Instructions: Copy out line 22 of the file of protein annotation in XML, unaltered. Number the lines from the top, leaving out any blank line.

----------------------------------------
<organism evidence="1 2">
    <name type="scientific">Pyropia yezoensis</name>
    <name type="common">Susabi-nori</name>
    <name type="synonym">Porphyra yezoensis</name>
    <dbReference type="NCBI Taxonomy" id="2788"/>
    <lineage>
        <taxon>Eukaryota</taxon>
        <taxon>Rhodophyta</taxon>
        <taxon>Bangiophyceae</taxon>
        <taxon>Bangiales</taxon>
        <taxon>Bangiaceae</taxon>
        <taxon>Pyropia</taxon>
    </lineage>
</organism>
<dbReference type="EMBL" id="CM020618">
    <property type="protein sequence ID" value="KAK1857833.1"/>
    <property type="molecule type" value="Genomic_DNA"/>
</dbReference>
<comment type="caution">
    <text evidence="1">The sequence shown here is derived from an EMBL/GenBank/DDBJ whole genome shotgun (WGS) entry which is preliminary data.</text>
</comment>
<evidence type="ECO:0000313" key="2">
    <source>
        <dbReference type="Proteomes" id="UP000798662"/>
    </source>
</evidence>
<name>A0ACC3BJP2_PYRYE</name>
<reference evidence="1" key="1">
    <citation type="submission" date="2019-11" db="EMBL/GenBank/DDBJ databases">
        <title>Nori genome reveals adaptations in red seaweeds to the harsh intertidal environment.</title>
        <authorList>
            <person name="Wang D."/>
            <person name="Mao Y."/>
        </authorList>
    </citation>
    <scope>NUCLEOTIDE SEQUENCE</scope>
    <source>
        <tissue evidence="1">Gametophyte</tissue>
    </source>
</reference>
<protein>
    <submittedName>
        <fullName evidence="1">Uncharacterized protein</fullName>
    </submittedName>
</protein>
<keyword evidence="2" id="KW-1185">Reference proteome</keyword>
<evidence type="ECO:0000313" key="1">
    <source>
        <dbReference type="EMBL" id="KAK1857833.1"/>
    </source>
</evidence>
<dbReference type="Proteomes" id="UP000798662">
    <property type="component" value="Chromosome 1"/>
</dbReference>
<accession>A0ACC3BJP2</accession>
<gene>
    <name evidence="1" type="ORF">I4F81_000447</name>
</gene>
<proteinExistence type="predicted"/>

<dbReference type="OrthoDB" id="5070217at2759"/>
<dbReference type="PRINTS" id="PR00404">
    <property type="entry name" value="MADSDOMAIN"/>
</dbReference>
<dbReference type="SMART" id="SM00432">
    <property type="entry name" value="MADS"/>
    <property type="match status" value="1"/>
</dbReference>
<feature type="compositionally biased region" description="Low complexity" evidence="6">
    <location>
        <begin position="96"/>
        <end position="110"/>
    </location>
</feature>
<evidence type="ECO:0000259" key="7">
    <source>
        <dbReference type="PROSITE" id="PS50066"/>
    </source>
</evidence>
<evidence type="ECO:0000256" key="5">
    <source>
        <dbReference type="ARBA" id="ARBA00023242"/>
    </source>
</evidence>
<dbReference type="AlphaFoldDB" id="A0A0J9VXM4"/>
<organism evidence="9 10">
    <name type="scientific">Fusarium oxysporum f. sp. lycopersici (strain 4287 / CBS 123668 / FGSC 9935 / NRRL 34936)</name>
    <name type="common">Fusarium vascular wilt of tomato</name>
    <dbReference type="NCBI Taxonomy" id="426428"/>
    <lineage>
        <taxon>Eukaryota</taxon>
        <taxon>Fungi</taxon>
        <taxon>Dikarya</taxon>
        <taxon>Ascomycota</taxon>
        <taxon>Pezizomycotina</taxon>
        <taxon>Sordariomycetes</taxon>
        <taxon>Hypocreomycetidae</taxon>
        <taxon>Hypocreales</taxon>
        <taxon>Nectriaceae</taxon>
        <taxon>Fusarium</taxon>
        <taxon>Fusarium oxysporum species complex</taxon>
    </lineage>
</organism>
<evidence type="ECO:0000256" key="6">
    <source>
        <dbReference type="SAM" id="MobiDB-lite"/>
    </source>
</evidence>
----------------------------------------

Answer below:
<evidence type="ECO:0000313" key="2">